• A star some 450 light years away was found to have dust and gas rings
  • It led scientists to revisit a solar system formation theory from the 1700s
  • The study opened new possibilities for astronomers to explore more about solar system formation

A strange gas-ringed system has led scientists to revisit an older theory about solar system formation. A new study adds new insights into the centuries-old theory.

Some 450 light years from the Earth in the constellation Taurus, there is a young star with a peculiar feature that led scientists to revisit an old theory about the formation of solar systems. It is because this star, dubbed HL Tauri, was found to have a system of concentric rings of gas and dust, between the gaps of which planets are being produced.

So far, there are several theories as to how solar systems form, including the Nebular Theory, which suggests that the solar system started as a massive cloud of gas that contracts under self gravity, and the Capture Theory, which says the solar system was formed from interactions of the sun with a protostar.

What's interesting about HL Tauri is that it lends credence to an earlier theory by Pierre-Simon Laplace from 1796, which had suggested that the clouds of gas and dust around new stars combine to form rings and, eventually, planets. In 2014, an image of the planetary rings was even captured by the Atacama Large Millimeter Array.

In a new study published in the Journal of Mathematical Physics, a researcher used time-dependent Euler-Poisson equations to determine the conditions that could possibly form the ringed pattern and found that the process merely required the right circumstances.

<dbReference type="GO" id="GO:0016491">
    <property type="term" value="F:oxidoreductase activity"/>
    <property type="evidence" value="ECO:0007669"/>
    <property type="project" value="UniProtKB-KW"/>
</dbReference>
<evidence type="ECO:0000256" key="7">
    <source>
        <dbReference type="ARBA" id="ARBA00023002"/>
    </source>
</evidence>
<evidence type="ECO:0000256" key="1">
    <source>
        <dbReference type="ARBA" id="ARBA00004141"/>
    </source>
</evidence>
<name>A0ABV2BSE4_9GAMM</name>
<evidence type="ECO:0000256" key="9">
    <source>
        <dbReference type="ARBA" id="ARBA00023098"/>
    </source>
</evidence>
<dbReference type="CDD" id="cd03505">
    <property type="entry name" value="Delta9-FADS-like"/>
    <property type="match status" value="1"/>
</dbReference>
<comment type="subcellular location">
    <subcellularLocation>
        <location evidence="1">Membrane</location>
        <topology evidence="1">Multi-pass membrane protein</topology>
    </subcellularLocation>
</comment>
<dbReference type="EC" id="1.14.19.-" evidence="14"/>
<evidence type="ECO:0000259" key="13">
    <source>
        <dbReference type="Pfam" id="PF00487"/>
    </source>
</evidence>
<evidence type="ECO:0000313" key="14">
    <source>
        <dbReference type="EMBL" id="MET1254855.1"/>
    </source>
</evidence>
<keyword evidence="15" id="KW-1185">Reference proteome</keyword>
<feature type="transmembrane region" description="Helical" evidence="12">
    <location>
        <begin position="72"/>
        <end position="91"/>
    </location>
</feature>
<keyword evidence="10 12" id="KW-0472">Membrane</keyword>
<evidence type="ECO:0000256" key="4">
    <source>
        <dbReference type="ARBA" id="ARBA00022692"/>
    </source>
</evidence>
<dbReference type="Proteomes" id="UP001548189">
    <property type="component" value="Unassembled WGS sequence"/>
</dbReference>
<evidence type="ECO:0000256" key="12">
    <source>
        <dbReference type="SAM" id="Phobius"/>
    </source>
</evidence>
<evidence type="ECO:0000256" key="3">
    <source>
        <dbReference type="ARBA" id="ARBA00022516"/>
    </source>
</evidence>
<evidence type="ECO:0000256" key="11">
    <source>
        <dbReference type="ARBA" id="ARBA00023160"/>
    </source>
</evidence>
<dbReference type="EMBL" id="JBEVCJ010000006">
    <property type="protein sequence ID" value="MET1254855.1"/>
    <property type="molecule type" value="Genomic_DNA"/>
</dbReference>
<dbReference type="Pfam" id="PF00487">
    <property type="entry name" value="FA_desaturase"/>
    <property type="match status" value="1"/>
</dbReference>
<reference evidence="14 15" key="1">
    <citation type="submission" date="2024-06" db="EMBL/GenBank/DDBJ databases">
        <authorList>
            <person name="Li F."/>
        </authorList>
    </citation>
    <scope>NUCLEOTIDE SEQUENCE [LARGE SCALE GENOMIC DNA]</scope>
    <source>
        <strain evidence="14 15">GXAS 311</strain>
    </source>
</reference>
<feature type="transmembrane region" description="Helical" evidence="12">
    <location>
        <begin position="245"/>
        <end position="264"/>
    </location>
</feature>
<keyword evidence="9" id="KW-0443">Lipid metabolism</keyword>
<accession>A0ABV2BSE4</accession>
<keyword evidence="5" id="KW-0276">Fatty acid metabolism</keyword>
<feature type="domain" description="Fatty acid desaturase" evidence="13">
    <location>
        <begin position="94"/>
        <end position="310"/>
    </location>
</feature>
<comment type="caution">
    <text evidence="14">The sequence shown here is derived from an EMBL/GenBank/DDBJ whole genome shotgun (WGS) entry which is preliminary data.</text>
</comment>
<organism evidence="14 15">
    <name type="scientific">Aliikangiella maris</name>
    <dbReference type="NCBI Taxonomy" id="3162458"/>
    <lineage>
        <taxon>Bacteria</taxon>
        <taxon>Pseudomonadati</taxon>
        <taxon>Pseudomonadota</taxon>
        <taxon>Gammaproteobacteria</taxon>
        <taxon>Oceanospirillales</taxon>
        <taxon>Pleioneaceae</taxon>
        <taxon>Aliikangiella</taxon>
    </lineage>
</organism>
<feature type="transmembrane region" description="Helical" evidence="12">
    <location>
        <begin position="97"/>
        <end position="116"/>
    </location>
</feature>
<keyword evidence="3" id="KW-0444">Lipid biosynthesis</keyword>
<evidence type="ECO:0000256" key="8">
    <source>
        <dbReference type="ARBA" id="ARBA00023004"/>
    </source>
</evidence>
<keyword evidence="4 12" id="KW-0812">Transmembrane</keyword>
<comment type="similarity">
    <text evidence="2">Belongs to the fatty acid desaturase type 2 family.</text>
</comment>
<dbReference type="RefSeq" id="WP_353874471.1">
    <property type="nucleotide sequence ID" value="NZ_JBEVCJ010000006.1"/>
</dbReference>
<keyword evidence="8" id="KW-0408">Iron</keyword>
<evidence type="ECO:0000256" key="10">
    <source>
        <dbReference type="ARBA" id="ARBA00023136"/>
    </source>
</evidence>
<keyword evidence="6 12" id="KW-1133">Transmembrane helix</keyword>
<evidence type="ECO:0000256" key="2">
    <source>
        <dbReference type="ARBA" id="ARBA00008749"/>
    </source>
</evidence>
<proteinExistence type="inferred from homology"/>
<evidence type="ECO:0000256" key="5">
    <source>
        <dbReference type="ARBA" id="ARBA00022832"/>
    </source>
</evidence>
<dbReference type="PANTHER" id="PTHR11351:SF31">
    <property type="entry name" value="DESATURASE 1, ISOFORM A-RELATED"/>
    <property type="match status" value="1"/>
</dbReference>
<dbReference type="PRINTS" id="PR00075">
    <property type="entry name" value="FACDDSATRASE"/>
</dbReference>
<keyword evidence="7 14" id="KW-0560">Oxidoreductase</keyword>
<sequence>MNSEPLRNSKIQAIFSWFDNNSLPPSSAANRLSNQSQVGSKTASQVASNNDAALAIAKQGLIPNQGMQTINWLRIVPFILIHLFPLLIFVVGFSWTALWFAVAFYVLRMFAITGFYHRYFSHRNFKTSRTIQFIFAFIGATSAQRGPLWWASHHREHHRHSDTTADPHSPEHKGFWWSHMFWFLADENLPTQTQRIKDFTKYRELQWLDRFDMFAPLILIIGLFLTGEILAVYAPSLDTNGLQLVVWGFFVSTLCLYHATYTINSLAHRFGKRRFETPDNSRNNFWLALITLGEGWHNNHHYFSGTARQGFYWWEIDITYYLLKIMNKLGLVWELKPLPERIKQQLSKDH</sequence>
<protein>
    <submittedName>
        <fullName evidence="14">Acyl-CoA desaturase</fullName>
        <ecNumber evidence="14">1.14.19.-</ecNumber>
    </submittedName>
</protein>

"I was able to present three analytical solutions that demonstrate rings can form, insight that cannot be obtained from the original system of equations," study author Mayer Humi, of Worcester Polytechnic Institute, said in a news release. "The real challenge is to show that the rings can evolve further to create the planets."

So far, the theories regarding the formation of solar systems help provide an overall understanding of how they form. However, there is no one specific theory that can provide a complete and flawless explanation for these events. With HL Tauri and the new study, there would be new possibilities for astronomers to explore.

"(I)t is hoped that the present analytic study may prove to be useful for astronomers seeking to understand the origin of ring-like structures and embedded planets in gaseous circumstellar disks, such as that of HL Tau," the author wrote in the study.

An artist's concept of the solar system. NASA